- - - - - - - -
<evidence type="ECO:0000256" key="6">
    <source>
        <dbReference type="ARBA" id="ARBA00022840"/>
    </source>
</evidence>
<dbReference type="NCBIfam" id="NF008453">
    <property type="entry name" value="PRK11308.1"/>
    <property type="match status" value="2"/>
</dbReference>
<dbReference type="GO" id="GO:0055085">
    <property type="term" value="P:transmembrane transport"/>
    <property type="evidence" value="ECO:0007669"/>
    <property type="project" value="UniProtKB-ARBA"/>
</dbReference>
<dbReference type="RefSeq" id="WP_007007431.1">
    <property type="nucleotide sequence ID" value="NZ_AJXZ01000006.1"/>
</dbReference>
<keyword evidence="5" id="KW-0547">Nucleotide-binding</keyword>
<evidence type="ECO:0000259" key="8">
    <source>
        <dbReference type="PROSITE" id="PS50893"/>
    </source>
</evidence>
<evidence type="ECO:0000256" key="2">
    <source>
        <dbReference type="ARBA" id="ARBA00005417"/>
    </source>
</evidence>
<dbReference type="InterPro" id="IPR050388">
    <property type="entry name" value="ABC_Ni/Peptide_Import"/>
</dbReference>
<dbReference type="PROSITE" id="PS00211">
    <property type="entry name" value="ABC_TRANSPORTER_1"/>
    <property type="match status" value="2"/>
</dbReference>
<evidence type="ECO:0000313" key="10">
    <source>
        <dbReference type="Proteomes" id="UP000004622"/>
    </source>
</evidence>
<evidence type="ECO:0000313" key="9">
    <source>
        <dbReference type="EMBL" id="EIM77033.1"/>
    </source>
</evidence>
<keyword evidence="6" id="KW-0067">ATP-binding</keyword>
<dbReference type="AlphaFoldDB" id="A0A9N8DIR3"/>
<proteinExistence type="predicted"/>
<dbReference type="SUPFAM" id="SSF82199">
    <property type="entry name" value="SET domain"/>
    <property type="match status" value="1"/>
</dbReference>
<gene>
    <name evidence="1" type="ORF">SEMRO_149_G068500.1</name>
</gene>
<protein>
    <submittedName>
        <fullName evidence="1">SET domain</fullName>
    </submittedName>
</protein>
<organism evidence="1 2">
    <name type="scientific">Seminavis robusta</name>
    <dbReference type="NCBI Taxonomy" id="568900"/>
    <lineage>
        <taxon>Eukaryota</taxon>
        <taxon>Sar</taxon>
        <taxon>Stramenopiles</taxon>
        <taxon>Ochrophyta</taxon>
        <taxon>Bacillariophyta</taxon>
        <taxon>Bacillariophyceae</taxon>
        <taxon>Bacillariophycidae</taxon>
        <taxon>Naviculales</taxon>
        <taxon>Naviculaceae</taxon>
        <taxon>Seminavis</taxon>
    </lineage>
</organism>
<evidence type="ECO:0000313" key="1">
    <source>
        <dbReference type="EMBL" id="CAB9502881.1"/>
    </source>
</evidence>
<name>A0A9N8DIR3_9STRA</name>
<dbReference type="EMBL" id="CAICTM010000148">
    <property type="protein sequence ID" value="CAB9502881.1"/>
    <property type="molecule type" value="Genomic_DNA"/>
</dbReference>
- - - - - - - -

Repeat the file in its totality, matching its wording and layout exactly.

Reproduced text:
<evidence type="ECO:0000256" key="6">
    <source>
        <dbReference type="ARBA" id="ARBA00022840"/>
    </source>
</evidence>
<dbReference type="NCBIfam" id="NF008453">
    <property type="entry name" value="PRK11308.1"/>
    <property type="match status" value="2"/>
</dbReference>
<dbReference type="GO" id="GO:0055085">
    <property type="term" value="P:transmembrane transport"/>
    <property type="evidence" value="ECO:0007669"/>
    <property type="project" value="UniProtKB-ARBA"/>
</dbReference>
<dbReference type="RefSeq" id="WP_007007431.1">
    <property type="nucleotide sequence ID" value="NZ_AJXZ01000006.1"/>
</dbReference>
<keyword evidence="5" id="KW-0547">Nucleotide-binding</keyword>
<evidence type="ECO:0000259" key="8">
    <source>
        <dbReference type="PROSITE" id="PS50893"/>
    </source>
</evidence>
<evidence type="ECO:0000256" key="2">
    <source>
        <dbReference type="ARBA" id="ARBA00005417"/>
    </source>
</evidence>
<dbReference type="InterPro" id="IPR050388">
    <property type="entry name" value="ABC_Ni/Peptide_Import"/>
</dbReference>
<dbReference type="PROSITE" id="PS00211">
    <property type="entry name" value="ABC_TRANSPORTER_1"/>
    <property type="match status" value="2"/>
</dbReference>
<evidence type="ECO:0000313" key="10">
    <source>
        <dbReference type="Proteomes" id="UP000004622"/>
    </source>
</evidence>
<evidence type="ECO:0000313" key="9">
    <source>
        <dbReference type="EMBL" id="EIM77033.1"/>
    </source>
</evidence>
<keyword evidence="6" id="KW-0067">ATP-binding</keyword>
<dbReference type="AlphaFoldDB" id="A0A9N8DIR3"/>
<proteinExistence type="predicted"/>
<dbReference type="SUPFAM" id="SSF82199">
    <property type="entry name" value="SET domain"/>
    <property type="match status" value="1"/>
</dbReference>
<gene>
    <name evidence="1" type="ORF">SEMRO_149_G068500.1</name>
</gene>
<protein>
    <submittedName>
        <fullName evidence="1">SET domain</fullName>
    </submittedName>
</protein>
<organism evidence="1 2">
    <name type="scientific">Seminavis robusta</name>
    <dbReference type="NCBI Taxonomy" id="568900"/>
    <lineage>
        <taxon>Eukaryota</taxon>
        <taxon>Sar</taxon>
        <taxon>Stramenopiles</taxon>
        <taxon>Ochrophyta</taxon>
        <taxon>Bacillariophyta</taxon>
        <taxon>Bacillariophyceae</taxon>
        <taxon>Bacillariophycidae</taxon>
        <taxon>Naviculales</taxon>
        <taxon>Naviculaceae</taxon>
        <taxon>Seminavis</taxon>
    </lineage>
</organism>
<evidence type="ECO:0000313" key="1">
    <source>
        <dbReference type="EMBL" id="CAB9502881.1"/>
    </source>
</evidence>
<name>A0A9N8DIR3_9STRA</name>
<dbReference type="EMBL" id="CAICTM010000148">
    <property type="protein sequence ID" value="CAB9502881.1"/>
    <property type="molecule type" value="Genomic_DNA"/>
</dbReference>